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Coastal Oil Pollution, Spills, Crisis, and Policy Change
Review of Policy Research (2004)
  • Rick S Kurtz, Central Michigan University

The federal government’s adoption of the Oil Pollution Act of 1990 represented a radical statutory departure from past policy. Coastal oil spill control provisions that had languished for decades within the industry friendly confines of a few select congressional subcommittees suddenly became law. Much popular belief credits the 1989 Exxon Valdez spill crisis for bringing about this radical policy change. Closer examination reveals that post-crisis policy change is much more complex. Crisis events intermingle with other short and long-term factors that either inhibit or support dramatic change. This study analyses change within the coastal spill arena over several decades. Particular attention is given to crisis episodes; periods identified with a major catastrophe or a successive series of attention getting spills over a brief time. Analysis finds that crises can play an instrumental role in eliciting change.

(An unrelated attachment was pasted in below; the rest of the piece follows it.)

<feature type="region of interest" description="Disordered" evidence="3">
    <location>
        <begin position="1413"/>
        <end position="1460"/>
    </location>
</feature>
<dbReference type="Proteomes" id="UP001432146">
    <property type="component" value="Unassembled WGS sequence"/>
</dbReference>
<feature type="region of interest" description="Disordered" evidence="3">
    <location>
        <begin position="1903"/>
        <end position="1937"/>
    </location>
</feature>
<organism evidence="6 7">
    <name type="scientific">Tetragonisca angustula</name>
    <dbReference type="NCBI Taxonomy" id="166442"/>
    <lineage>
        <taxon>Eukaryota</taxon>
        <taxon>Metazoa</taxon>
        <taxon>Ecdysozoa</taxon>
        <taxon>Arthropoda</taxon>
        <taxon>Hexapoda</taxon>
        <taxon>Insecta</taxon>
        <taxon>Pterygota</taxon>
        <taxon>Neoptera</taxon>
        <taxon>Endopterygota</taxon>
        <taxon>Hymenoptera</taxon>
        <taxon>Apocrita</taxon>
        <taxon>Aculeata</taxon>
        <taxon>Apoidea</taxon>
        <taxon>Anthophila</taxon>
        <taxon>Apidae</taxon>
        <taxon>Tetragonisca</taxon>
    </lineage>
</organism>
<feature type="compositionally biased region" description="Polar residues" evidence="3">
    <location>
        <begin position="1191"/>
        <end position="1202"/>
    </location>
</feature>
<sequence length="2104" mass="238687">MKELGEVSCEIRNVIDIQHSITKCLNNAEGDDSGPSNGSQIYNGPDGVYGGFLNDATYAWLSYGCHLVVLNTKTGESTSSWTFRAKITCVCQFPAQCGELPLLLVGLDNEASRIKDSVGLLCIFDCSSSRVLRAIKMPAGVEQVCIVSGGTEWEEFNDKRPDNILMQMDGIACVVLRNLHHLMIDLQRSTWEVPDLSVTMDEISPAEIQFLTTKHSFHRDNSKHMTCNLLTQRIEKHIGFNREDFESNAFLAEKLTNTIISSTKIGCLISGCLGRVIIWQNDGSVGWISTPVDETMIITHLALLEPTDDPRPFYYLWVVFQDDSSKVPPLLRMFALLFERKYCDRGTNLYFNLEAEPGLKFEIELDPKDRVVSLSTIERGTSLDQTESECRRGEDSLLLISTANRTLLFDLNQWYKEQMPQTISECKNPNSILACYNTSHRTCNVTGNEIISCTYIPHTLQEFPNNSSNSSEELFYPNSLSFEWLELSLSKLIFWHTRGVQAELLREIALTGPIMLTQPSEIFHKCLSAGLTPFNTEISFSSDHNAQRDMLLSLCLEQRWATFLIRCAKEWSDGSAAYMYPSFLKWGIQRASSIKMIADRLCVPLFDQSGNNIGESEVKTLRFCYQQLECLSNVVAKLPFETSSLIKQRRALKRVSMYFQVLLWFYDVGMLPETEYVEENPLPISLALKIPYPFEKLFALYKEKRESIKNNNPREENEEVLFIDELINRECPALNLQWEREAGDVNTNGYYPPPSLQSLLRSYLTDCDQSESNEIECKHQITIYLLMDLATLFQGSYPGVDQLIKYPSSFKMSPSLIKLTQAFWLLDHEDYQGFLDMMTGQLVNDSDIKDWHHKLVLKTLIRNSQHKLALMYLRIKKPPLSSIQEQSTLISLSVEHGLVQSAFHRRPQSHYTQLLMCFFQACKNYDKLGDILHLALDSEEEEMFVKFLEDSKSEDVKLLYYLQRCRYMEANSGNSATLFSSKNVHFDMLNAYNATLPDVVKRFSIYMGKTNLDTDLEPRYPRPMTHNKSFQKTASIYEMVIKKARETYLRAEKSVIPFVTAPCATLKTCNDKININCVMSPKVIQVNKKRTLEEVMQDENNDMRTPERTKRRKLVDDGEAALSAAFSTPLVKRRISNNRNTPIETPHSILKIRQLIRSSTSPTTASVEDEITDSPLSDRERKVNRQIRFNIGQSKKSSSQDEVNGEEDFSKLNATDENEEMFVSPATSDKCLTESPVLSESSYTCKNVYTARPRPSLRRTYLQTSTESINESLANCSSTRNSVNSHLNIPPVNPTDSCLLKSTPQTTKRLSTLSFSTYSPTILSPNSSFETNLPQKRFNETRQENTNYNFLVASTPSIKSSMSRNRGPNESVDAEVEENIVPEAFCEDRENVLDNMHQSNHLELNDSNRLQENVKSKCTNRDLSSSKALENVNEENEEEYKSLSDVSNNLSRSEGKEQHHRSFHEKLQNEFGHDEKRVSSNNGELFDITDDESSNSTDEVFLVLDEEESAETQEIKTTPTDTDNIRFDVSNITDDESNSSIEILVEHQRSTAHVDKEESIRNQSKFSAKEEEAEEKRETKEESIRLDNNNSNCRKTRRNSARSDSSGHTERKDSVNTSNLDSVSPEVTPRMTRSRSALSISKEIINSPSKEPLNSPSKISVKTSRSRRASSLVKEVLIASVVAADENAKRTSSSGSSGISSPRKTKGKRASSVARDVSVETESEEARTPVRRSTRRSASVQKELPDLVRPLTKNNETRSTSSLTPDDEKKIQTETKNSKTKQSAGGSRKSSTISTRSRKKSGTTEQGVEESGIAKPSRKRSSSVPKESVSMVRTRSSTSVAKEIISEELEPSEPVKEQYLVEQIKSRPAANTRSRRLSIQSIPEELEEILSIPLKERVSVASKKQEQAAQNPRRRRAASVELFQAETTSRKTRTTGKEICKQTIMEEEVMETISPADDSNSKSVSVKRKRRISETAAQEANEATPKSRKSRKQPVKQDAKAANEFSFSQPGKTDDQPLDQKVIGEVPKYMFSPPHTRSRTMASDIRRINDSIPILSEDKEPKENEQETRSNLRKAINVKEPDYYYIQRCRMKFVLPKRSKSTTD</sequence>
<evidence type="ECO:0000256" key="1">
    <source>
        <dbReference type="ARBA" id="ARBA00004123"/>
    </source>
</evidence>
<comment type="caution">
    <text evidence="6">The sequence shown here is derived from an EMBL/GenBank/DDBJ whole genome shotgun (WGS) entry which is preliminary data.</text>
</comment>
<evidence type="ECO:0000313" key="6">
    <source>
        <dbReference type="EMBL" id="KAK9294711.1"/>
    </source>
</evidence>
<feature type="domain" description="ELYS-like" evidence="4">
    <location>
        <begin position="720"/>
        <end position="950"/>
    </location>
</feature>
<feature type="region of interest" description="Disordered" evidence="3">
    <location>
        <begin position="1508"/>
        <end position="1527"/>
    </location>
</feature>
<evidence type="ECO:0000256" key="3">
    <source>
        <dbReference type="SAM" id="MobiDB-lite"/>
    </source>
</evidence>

• policy change,
  • Oil Pollution Act 1990,
  • marine pollution,
  • crisis management
Publication Date
Citation Information
Rick S Kurtz. "Coastal Oil Pollution, Spills, Crisis, and Policy Change" Review of Policy Research Vol. 21 Iss. 2 (2004)
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